The settlement came after the parties were in mediation before Antonio Piazza on Feb. 22, and it came in the form of a handwritten 1 1/2-page document, according to court filings. That agreement -- minus the amounts -- was made public for the first time in Judge Ware's order.
It's signed by Zuckerberg and ConnectU founders Cameron and Tyler Winklevoss and Divya Narendra. It includes the standard terms: It releases the parties from the claims, sets an agreement to execute more formal documents, and lays out the amount to be paid.
But ConnectU tried to argue that material terms had been omitted and that it had been bamboozled by Facebook on the value of the private company's stock. According to ConnectU's lawyers, Facebook concealed the fact that its board had adopted a new valuation for the company's stock since it had announced it was worth $15 billion last fall after a $240 million investment by Microsoft. That new valuation left the stock portion of the settlement worth "only one-quarter of its apparent value based on Facebook's public press releases," the ConnectU's lawyers wrote in a court filing.
Ware ruled that ConnectU failed to prove that Facebook had made any misrepresentations during negotiations, because there was no evidence it had made any representations and warranties about the value of the stock. Ware also wrote that both parties knew that the shares being exchanged were in a different class than the ones Microsoft got. Ware wrote that the onus had been on ConnectU to find out more, if the company had thought it necessary, during negotiations.
"The individual signatories to the agreement are sophisticated business parties who were represented by reputable counsel at the mediation," Ware wrote. "Either party could have chosen to condition the financial exchange being negotiated on representations and warranties of the value of the stock involved or to conduct their own due diligence with respect to Facebook's valuation. Neither party chose these courses of conduct."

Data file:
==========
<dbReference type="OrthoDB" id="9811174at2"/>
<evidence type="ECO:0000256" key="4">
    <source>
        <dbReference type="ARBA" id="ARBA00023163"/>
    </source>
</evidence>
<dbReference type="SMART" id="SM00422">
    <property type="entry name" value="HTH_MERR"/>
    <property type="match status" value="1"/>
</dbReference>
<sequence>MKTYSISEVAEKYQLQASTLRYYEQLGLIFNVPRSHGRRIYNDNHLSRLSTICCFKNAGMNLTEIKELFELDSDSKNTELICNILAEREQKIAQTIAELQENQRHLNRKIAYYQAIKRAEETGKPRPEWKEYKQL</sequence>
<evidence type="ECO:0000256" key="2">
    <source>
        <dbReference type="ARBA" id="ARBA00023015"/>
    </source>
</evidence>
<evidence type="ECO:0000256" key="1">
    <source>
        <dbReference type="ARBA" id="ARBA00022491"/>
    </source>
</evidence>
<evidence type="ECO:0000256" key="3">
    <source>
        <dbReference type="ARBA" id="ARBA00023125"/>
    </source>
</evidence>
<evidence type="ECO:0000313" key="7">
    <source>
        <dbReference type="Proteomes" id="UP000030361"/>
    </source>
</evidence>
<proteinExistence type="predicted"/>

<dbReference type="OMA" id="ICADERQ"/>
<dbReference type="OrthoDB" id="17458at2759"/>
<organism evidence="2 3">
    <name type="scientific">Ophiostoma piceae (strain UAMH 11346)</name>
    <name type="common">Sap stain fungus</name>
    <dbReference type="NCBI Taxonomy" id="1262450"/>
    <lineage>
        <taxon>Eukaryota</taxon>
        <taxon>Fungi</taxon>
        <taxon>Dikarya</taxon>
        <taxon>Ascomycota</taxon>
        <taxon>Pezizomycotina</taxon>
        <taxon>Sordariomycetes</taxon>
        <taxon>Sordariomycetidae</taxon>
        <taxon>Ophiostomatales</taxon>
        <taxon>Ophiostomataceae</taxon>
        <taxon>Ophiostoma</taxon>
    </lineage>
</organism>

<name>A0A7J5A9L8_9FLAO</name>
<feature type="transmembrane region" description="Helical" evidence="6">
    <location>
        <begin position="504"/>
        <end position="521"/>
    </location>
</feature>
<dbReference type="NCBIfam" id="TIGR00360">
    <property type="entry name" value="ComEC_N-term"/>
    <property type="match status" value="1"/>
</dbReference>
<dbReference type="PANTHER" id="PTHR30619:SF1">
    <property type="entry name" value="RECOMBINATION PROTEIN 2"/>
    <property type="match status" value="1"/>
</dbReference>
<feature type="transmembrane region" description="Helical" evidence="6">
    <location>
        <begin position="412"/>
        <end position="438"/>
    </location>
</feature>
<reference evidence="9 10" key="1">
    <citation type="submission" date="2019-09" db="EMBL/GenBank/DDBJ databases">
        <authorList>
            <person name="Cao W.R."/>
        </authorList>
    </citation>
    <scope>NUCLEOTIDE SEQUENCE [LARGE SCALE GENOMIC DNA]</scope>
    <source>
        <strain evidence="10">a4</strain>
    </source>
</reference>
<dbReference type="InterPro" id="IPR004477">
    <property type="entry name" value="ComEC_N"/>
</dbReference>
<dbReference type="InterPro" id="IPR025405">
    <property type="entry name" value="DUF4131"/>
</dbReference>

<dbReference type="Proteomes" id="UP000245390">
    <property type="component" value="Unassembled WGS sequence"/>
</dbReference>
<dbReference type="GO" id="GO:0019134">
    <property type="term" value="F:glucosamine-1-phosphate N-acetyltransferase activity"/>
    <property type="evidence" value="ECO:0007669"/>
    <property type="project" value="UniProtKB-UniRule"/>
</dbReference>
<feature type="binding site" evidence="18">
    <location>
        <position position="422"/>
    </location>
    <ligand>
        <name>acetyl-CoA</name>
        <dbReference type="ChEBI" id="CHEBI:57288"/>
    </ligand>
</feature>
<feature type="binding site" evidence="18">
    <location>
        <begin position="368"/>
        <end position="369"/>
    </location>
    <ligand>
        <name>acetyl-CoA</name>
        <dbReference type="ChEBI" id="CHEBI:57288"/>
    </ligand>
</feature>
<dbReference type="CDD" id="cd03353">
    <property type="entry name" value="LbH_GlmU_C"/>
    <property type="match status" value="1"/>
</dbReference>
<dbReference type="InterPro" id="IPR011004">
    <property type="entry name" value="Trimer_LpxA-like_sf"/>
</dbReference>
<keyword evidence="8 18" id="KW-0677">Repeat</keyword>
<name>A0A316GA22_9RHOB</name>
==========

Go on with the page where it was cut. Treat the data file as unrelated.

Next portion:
Facebook also said in its statement that ConnectU had more than its fair share of advisers in the settlement negotiations.
"ConnectU's founders were represented by six lawyers and a professor at Wharton Business School when they signed the settlement agreement," Facebook said. "The ConnectU founders understood the deal they made, and we are gratified that the court rejected their false allegations of fraud."
Quinn, who was not directly involved in his firm's work on the settlement negotiations, declined to discuss the deal at all, and would only confirm that his firm was involved in the settlement negotiations. The Quinn lawyers who had been directly involved in the litigation did not return phone calls over the past week.
A spokeswoman from Boies, Schiller & Flexner -- which is handling the dispute over the settlement for ConnectU and was hired after Quinn was fired -- said her firm had no comment.
Neel Chatterjee, who led the Orrick team representing Facebook, also declined to comment.
The two sides will be back in court on July 2 to show cause why the judgment to enforce the settlement should not be entered. On Monday, Ware barred the public from the courtroom while the parties argued Facebook's motion to enforce the settlement.